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Most Americans Dislike Snowden, But He's Popular Abroad: Poll

Image: Most Americans Dislike Snowden, But He's Popular Abroad: Poll
(The Guardian/Getty Images)

By    |   Wednesday, 22 Apr 2015 06:28 AM

An international poll conducted by the American Civil Liberties Union focusing on the attitudes of millennials toward Edward Snowden found that majorities held positive opinions of him, but more so in Europe than in the U.S., according to U.S. News & World Reports.

The ACLU represents Snowden against U.S. government efforts to prosecute him for violations of the Espionage Act. He continues to dump thousands of pages of classified information about National Security Agency (NSA) surveillance activities into the public domain.

Millennials, ages 18 to 34, tend to view Snowden as a champion of privacy. They see his actions as basically benign, and lean toward thinking that what he did is unlikely to undermine efforts to stop terrorist groups from striking in the West.

Pluralities in some countries, including the U.S., say they are not sure about his impact on terrorism.

Besides the U.S., the poll was conducted in Germany, the Netherlands, Spain, Britain, Italy, Canada, New Zealand, France and Australia.

Snowden was most popular among Italian young people, with 86 percent "very" or "somewhat" positive. American millennials were comparatively the least enthused with Snowden's actions, though 56 percent were "very" or "somewhat" positive, according to the ACLU.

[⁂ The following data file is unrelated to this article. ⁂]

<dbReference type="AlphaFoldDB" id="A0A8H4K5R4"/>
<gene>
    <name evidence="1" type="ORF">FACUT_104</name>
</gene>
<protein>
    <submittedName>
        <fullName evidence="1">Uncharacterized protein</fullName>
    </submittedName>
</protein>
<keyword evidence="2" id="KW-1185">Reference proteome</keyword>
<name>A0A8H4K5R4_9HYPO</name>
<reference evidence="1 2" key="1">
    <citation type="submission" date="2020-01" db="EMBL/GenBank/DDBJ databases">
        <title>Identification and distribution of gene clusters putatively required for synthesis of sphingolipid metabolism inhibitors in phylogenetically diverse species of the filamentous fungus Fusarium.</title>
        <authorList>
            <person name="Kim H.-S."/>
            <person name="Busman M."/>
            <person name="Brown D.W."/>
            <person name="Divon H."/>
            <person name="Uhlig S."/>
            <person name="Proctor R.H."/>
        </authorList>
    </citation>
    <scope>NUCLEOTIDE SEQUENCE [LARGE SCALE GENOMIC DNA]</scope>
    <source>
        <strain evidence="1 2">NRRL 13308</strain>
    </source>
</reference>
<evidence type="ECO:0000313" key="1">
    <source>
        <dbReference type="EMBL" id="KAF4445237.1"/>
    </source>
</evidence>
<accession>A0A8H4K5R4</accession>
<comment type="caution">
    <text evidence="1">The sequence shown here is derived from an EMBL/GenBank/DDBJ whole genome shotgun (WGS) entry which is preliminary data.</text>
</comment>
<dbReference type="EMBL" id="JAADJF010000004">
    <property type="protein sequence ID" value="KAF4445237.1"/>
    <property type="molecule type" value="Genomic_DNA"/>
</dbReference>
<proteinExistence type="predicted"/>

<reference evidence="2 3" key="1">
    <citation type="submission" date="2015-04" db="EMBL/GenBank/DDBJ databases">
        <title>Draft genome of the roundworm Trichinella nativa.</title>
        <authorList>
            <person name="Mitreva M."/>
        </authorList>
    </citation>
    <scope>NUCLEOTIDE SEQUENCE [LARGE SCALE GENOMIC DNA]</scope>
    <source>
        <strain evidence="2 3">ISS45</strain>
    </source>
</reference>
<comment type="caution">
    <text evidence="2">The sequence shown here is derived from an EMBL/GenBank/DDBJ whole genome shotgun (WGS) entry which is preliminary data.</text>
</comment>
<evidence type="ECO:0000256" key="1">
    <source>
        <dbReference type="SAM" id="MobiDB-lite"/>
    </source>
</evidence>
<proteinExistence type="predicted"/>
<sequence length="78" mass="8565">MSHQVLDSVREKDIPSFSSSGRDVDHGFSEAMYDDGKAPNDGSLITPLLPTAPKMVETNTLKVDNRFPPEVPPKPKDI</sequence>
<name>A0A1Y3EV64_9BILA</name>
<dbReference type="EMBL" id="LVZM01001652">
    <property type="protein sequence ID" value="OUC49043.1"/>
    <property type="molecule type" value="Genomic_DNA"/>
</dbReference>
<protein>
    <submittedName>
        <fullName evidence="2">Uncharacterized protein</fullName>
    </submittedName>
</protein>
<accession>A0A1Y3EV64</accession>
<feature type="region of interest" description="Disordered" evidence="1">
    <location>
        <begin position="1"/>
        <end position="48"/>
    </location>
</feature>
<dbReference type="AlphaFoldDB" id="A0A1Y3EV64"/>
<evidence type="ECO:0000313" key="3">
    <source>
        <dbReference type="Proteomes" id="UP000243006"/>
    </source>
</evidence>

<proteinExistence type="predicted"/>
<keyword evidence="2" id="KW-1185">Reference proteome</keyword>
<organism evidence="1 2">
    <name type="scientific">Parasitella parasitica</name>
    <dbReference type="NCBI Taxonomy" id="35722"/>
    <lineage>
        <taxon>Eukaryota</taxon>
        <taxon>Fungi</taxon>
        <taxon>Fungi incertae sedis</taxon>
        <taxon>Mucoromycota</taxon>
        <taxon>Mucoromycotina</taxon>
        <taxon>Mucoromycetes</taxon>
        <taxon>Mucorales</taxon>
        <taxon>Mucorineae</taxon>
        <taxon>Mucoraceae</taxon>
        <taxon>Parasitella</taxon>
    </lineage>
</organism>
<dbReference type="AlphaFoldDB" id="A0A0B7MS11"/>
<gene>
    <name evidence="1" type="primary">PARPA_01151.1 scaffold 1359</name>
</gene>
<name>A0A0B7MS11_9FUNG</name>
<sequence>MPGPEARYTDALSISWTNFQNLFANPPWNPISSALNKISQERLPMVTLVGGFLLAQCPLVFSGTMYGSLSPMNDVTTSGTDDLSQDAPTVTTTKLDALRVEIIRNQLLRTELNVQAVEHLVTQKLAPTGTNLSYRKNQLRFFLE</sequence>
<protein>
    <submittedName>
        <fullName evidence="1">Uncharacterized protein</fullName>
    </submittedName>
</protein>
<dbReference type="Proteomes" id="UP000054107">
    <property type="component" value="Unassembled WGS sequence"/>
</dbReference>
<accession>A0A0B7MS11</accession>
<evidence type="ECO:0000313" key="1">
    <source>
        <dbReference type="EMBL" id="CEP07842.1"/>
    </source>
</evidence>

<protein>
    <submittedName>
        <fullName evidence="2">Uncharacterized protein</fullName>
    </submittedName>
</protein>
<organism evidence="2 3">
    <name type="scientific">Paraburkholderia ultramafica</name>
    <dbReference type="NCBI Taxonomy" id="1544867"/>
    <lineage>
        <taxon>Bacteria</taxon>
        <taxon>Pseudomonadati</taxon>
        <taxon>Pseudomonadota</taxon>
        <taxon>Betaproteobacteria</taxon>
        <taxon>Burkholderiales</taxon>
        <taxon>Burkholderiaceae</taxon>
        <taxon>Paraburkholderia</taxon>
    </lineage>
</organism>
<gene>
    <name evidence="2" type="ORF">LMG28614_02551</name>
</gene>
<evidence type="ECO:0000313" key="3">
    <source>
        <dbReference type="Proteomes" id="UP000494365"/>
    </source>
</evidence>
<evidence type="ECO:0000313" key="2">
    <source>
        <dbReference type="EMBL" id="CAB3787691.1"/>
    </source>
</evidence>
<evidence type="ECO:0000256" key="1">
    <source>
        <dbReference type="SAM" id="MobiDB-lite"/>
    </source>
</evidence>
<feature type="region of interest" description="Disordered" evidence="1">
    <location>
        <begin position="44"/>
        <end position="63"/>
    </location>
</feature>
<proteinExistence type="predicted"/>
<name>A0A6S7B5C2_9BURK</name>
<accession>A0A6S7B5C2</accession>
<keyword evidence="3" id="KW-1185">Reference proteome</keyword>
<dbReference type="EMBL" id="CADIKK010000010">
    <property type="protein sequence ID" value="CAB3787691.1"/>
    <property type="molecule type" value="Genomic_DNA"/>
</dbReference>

U.S. News reported exclusively that 64 percent of Americans of all ages surveyed hold a negative opinion of Snowden and 36 percent a positive one — of these, 8 percent are very positive.

The older the group of Americans are, the less favorable their views on Snowden. Among those aged 35-44, some 34 percent have positive attitudes toward him. For the 45-54 age cohort, the figure is 28 percent, and it drops to 26 percent among Americans over age 55, U.S. News reported.

Snowden, who worked as a private contractor at the NSA, fled the U.S. on May 20, 2013. Through collaborators Glenn Greenwald and Laura Poitras, he began releasing purloined classified information about phone and Internet intercepts in June. He arrived in Moscow on June 23 and was soon granted asylum by President Vladimir Putin.

From Moscow, Snowden continues to disseminate information about the U.S. and its allies. In February, he made public that the Israeli, American and British intelligence services were coordinating efforts to track the activities of leaders in the Islamic Republic of Iran because of suspicions about that country's nuclear weapons program, Haaretz  reported.

The younger generation opposes government agencies tracking them online or collecting data about their phone calls, said ACLU executive director Anthony Romero, according to U.S. News.

"It is unlikely this generation of digital natives will shed a fundamental commitment to the free exchange of information" even when they grow older, Romero wrote in a Los Angeles Times op-ed.

The ACLU survey was conducted between Feb. 17 and 19.

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An international poll conducted by the American Civil Liberties Union focusing on the attitudes of millennials toward Edward Snowden found that majorities held positive opinions of him, but more so in Europe than in the U.S., according to U.S. News & World Reports.
edward snowden, nsa, surveillance, aclu, poll
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2015-28-22
Wednesday, 22 Apr 2015 06:28 AM
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